Cuba from revolution to development
Pinter, 1998 - 174 pages
Ever since the collapse of the Soviet Union in 1991 and the subsequent demise of CMEA (Council for Mutual Economic Advancement), the international communist trading bloc, observers have been predicting that Cuba will go the same way as the rest of the Warsaw Pact: 'market forces' replacing planning directives, and with political representation through political parties competing periodically for the national vote.
Cuba has defied the pundits. And, in the opinion of the author, will not succumb to the liberalizing pressures of the globalized world economy. Cuba faces problems, and in this book the scale of these pressures is assessed in the context of Cuban development since the revolution in 1959. The alternative policy strategies put forward in the traditional literature are theoretically addressed, with the ideological implications of each programme emphasized.
Cuba does face a new, hostile international economic environment, and choices have to be made. But these are political choices, rather than economic ones. The possible economic options open to Cuba are discussed, in light of the political constraints and parameters within which market forces must operate.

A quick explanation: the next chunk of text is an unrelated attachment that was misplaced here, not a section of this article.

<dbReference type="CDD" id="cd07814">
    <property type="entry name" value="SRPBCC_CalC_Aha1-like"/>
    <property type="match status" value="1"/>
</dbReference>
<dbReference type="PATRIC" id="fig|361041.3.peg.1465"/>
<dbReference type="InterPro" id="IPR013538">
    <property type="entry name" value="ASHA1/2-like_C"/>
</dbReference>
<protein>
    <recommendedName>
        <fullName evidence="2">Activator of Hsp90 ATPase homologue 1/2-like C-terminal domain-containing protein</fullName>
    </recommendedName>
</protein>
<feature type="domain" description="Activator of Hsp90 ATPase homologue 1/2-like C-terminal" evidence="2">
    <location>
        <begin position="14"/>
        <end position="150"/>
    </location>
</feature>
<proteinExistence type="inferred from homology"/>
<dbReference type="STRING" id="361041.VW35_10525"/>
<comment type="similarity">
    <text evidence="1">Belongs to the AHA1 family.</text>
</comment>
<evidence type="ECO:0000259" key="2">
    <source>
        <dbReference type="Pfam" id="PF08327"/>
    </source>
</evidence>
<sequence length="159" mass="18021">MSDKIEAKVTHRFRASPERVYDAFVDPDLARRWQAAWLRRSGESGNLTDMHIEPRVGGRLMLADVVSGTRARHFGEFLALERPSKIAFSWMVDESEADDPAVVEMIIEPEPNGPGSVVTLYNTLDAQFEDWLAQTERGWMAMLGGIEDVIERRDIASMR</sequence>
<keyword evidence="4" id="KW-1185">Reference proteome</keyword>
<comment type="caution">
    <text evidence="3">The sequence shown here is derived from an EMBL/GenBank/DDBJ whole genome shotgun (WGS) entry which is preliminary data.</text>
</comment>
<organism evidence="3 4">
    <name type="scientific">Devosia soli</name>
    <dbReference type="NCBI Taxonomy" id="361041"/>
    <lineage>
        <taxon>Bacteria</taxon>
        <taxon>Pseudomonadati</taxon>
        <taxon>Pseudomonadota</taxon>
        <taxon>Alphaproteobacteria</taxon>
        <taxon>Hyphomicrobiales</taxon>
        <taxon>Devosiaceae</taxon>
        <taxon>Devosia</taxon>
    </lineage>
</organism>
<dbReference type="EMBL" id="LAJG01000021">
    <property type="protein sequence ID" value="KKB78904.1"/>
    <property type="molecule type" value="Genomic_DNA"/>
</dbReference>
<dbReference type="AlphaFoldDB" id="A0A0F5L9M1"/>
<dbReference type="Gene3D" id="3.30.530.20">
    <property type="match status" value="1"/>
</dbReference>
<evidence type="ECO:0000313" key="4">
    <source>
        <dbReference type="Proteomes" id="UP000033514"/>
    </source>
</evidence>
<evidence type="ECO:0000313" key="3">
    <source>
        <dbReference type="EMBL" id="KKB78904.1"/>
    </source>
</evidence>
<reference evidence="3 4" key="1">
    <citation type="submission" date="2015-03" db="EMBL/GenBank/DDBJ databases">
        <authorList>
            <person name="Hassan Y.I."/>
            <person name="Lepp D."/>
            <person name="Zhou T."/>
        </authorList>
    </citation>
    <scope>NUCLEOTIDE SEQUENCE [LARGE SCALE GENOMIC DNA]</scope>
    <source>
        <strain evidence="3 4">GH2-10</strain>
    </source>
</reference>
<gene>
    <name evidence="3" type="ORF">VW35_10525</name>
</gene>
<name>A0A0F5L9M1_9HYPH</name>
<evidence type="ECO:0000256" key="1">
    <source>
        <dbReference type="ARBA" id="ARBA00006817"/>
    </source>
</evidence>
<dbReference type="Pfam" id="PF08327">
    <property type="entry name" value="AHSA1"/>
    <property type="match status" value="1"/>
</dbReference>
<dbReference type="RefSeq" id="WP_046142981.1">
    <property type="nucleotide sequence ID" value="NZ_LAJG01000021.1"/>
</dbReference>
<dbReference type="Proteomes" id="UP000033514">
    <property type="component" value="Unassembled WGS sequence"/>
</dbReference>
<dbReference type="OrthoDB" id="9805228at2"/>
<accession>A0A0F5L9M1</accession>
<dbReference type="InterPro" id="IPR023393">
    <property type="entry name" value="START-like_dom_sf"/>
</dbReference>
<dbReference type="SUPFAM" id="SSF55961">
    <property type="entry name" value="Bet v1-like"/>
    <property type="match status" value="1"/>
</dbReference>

'Examining intelligently the different options available to Havana's policy-makers, Ken Cole's mastery of economic theory allows him to explain in accessible language Cuba's economic decline and ensuing surprising recovery in the 1990s....required reading for students and teachers of Cuban affairs, as well as newsmen, policy-makers and investors who need to learn the why and how behind Cuba's promising economic renewal.'
Résultats 1-3 sur 13
The armed struggle culminated in the revolutionary overthrow of Ful- gencio
Batista on 1 January 1959, when Batista fled, handing over power to General
Eulogio Cantillo. 'His grisly tenure of corruption, torture and disappearances
Communal operation of production cannot be carried out by people as they are
today' (Engels 1977: 19-20). The significant features of the evolution of Cuban
development strategy, since Batista fled the island on 1 January 1959, have been
... 78-89, 114-34,137,139,141,142 Aguierrechu, I. 121 Aguila, A. 121 Angel
Centano, M. 140 Antonio Mella, J. 21 Anoceto, L. 57 Azicri, Max 14, 31, 118, 119,
120 Barnet, C. 18 Barraclough, S. 15 Barrera, I. 39 Batista, Fulgencio 18
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The Cuban predicament
The revolutionary imperative
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